Monthly Book Giveaway - February 2023

Gardening #4: The Tomato Hornworm

Gardeners don’t like tomato hornworms on their tomatoes!

If you have ever had one of these caterpillars in your garden, you will know how destructive they can be. They are the hungriest of hungry caterpillars and are a real garden pest. 

What does a tomato hornworm look like?

The hornworm can grow to 4” in length. (That’s big, people, big!) The large caterpillars will have the markings as in the photo above, with a dark “horn” on their tail-end. 
Smaller hornworms are harder to identify because they lack the white markings, which apparently glow when a black light is shone on them. 
Tip: because they blend in with the plants and are hard to notice, go out at night and use a black light to search your plants. The tomato hornworm will glow in the dark. 

Life Cycle of the Tomato Hornworm 

  • First, they are light green eggs on the underside of leaves. 
  • When hatched, the caterpillars eat, eat, eat, and reach their full size in about 3-4 weeks. 
  • The caterpillar, then, drops to the ground, burrows in, and starts the transformation, first into a pupae. 
  • In just two weeks, a moth emerges and starts the second generation of the season. 
  • The next pupae remain in the soil for the winter and, then, the cycle continues the next year. 

What does the Tomato Hornworm Moth Look Like

This, my friend, is where life gets tricky.
What do I mean?
The tomato hornworm and the hummingbird moth are one and the same.
It is definitely a love-hate relationship here in my gardens!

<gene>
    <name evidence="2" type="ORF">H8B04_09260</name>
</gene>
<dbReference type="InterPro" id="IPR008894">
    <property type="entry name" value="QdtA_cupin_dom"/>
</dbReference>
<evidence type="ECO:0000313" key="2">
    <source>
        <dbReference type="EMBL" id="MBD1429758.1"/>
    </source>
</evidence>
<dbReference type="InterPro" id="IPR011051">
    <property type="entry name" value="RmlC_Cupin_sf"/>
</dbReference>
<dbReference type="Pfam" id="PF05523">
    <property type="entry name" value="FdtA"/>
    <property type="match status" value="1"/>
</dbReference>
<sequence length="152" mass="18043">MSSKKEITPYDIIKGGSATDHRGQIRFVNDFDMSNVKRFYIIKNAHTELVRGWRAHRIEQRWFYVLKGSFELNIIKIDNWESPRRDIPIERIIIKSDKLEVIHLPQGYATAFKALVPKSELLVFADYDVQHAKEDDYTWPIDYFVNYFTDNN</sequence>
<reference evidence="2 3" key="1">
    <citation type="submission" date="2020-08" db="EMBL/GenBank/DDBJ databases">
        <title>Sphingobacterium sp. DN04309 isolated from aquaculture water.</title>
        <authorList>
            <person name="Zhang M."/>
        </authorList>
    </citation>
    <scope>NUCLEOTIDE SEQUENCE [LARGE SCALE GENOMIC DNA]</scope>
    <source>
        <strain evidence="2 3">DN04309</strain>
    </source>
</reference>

The hummingbird moth, which is so unique and beautiful and fairly easy for me to photograph, is also a wonderful pollinator in the garden. It is a treasured guest. But it is a tomato hornworm … not so welcome.

What Do Tomato Hornworms eat?

Obviously, tomatoes are the caterpillars’ plant of choice. 
The garden pests will also eat potato plants, eggplants, and peppers. You can also find them on jimsomweed and other nightshade plants. 

Protecting Your Plants From the Hungry Caterpillar 

  1. Observe, observe, observe: as soon as you notice any amount of destruction, start your search and remove the caterpillars and/or the eggs from the underside of leaves.
  2. Thank the parasitic wasps. The larvae feed on the hornworm (from the inside out, by the way.) in the photo below, you can see the cocoons on the caterpillar. 
  3. Other predators include lady bugs which eat the eggs. 

And the question is

What do you do with the hummingbird moth? 
For me, it is: 
 “embrace it”. 
I let them live their life - until I find them eating my vegetable plants and, then, it is survival of the fittest. Sorry, future-hummingbird-moth, but you chose the wrong plant to eat!

Your thoughts?
- Debbie

a simpler life